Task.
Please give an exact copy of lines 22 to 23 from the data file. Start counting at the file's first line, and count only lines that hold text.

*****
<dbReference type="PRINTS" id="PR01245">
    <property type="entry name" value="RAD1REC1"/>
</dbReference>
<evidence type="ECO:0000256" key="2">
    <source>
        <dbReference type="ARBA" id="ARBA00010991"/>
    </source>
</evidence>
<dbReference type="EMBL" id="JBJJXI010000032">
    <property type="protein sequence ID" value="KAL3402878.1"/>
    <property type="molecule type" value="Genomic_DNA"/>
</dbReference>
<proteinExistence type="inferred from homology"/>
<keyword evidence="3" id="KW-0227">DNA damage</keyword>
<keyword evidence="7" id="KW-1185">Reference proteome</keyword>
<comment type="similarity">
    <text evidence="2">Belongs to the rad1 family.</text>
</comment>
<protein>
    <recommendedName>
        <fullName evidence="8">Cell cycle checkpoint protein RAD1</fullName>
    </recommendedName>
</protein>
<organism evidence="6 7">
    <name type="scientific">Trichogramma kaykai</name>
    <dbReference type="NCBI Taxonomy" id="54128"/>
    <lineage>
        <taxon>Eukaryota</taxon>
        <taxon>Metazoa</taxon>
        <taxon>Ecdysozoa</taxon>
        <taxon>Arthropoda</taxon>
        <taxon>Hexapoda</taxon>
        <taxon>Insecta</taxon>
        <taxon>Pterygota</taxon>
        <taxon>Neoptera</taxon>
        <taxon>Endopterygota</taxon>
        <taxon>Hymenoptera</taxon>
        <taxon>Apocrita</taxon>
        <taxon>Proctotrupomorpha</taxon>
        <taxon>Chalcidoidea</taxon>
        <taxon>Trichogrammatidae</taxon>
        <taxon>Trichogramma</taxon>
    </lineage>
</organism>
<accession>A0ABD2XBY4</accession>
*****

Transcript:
    </recommendedName>
</protein>